The Hangover: Observations From A Condensed Game

I didn’t get a chance to catch any of yesterday’s game in real time, so last night I queued up’s condensed game feature instead. Here are some random observations from 16 minutes and 25 seconds of footage.

The first inning

The opening action of the condensed game is Bartolo Colon striking out Travis Jankowski on an 0-2 fastball, which leads us to two points . . .

. . . Holy cow, Bartolo Colon is almost 44 years old. The funny thing is, Colon isn’t just a novelty act. He’s led the league in walk rate for two years running, he strikes out six guys per nine, and he’s posted an ERA+ of 105 since he turned 40. Colon, in his forties, is the very definition of a league-average innings eater (no, he does not actually eat the innings).

He also does it almost exclusively with the fastball. According to Brooks Baseball, 72 of his 85 pitches yesterday were either two- or four-seam fastballs, with 10 sliders and three changeups mixed in for good measure. That’s Colon’s MO, as he throws some version of the heater 80-plus percent of the time.

This pitch to Jankowski is like the perfect two-strike fastball, off the plate outside but enticing enough to induce a halfhearted hack. It’s a purpose pitch, with the purpose of getting someone out.

. . . Travis Jankowski is struggling. Jank pulled an 0-4 on the day, with two strikeouts. The main concern with his early numbers are the strikeouts, as he’s whiffed in 32 percent of his plate appearances so far this season. Jankowski struck out 26 percent of the time last season, which was surprisingly high given his minor-league numbers—he had k’ed in just 12 percent of his PAs in Double-A and Triple-A. It’s imperative that he put the ball in play more often due to his lack of power.

On the plus side, Jankowski is walking a lot. He actually has similar plate discipline numbers to Ryan Schimpf, whom we discussed the other day. Jankowski is swinging a Schimpf-like 37 percent of the time; the only difference is that pitchers are attacking Jankowski more, feeding him strikes 55 percent of the time. He might be better off looking to be more aggressive early, jumping on hittable fastballs before getting too deep in the count.

The second inning

Schimpf hit another home run. He now has three home runs, 13 walks, and 14 strikeouts in 48 plate appearances. Ryan Schimpf is a Three True Outcomes god.

The impressive thing about this home run is that the pitch was well off the plate, outside, and Schimpf drove it out to left-center. He hit four opposite field home runs last season, so it’s not like we haven’t seen this before. It always jars you a little bit when a 5-foot-9 infielder takes one the other way, though. Launch angle, people.

The third inning

Colon is still striking out guys with perfectly located fastballs. This one is on opposing pitcher Trevor Cahill, but it still counts for something.

The next batter, Manuel Margot, took an 0-2 outside fastball to deep right-center, a nice piece of hitting. Margot’s in a 2-for-17 stretch, but whatever. These type of skids are bound to happen with a rookie, or pretty much anyone for that matter. One of the inherent difficulties in trying to write semi-daily game recaps/ramblings is getting too caught up in small sample sizes, either for good or bad.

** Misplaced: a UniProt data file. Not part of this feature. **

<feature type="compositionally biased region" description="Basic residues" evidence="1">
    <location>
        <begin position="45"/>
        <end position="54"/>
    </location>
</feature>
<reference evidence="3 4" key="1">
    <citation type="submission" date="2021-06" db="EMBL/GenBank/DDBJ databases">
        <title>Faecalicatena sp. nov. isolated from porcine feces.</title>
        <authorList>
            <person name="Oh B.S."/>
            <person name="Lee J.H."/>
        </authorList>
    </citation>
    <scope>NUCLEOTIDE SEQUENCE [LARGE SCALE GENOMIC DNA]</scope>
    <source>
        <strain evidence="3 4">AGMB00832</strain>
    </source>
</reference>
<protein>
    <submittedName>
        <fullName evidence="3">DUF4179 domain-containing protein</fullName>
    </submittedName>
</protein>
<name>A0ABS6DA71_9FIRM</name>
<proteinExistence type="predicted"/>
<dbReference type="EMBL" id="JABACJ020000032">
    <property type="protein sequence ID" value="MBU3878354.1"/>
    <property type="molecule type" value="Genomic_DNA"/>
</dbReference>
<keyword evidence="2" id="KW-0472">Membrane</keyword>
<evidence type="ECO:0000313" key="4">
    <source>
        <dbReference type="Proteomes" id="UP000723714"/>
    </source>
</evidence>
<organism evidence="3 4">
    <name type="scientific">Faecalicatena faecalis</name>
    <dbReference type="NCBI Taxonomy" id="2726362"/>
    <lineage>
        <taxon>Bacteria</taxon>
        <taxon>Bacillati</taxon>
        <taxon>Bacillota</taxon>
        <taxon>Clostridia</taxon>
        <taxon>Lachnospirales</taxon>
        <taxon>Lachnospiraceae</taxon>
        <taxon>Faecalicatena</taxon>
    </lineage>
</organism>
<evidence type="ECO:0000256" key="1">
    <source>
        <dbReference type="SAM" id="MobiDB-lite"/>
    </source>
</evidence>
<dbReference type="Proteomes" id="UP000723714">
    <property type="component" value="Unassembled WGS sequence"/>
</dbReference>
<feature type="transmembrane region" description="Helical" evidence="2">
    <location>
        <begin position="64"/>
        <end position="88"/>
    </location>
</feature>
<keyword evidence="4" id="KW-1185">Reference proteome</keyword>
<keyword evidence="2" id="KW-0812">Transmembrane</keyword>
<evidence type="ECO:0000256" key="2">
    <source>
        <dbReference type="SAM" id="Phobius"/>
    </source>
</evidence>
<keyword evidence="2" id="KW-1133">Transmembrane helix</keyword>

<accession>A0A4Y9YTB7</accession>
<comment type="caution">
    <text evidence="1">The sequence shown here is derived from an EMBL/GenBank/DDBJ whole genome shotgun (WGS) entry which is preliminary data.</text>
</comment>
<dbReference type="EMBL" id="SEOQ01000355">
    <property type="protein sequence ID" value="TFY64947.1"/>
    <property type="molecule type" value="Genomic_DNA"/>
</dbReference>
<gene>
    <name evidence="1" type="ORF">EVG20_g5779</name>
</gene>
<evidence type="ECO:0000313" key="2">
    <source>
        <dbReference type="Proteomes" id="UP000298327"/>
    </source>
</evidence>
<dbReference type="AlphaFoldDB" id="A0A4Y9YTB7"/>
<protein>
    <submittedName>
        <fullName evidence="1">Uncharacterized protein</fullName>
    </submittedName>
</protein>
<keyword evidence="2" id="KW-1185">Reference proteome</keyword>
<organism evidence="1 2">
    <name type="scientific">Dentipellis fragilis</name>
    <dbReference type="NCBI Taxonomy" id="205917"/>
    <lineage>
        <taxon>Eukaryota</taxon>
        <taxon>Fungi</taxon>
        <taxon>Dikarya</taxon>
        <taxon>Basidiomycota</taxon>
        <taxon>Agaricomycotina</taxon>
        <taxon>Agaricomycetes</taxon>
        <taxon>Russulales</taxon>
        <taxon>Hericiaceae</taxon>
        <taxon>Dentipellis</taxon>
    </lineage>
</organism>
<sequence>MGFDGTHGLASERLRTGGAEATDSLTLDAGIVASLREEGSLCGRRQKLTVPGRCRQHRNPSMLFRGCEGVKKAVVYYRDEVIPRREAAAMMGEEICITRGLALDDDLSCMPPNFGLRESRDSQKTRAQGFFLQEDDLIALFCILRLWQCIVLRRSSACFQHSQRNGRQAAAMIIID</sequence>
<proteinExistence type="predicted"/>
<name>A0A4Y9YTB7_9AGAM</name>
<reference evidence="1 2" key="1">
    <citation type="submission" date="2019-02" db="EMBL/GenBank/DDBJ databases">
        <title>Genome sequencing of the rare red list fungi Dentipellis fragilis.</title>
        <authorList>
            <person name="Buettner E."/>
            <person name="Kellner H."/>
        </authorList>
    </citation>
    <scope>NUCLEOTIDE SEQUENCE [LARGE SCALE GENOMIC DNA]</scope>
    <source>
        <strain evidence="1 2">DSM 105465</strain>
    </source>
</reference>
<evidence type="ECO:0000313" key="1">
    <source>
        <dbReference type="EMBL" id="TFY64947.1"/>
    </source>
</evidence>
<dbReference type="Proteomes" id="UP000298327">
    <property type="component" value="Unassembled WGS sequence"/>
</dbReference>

Speaking of small sample sizes . . . from what I’ve seen out of Trevor Cahill, he looks something like 1998 Kerry Wood. That’s mostly tongue-in-cheek, but that curve doesn’t look bad. According to Brooks Baseball, Cahill gets a whiff on every other swing with his curve ball. By comparison, that’s only a few ticks behind someone like Craig Kimbrel, even in his prime. There’s something here, even if it’s ultimately a reliever.

The fifth inning

A couple of walks, a stolen base, a few wild pitches, a base hit back up the middle . . . the wheels kind of fell off for Cahill here.

The seventh inning

With Miguel Diaz pitching, Jankowski makes a nice running catch against the fence in left field. With the short fence out there in left, there will be plenty of robbed home runs in the Braves’ new digs. And, now that I bring it up, that’s a ballpark that seems hellbent on being mediocre. Probably a better use of $622 million, even if you’re into using public funds to build sports stadiums.

Hate to bag on someone in a limited viewing, but catcher Hector Sanchez really struggled blocking pitches behind the dish. The numbers at Baseball Prospectus, not surprisingly, have him as a below average blocker.

Diaz obviously struggled, with a couple of hard hit balls, the wild pitch, the balk, and then the homer allowed to Ender Inciarte to cap it off. As much as we got excited about his stuff, he’s still a dude who should be in the minors. Growing pains come with the territory; we still believe.

The eighth inning

Maybe the umpire wasn’t much of a fan of Sanchez either, because he rung him up on an 0-2 pitch that was just barely in Cobb County:


Margot had more chances to show off his arm this game, and the results were lackluster. Just not sure he has a good arm, even by the lower standards of a center fielder. I mean, he’s not Johnny Damon, but we’ll see.

The ninth inning

Wil Myers got a hit, and Schimpf, with a rare ball in play, flied out to end it.

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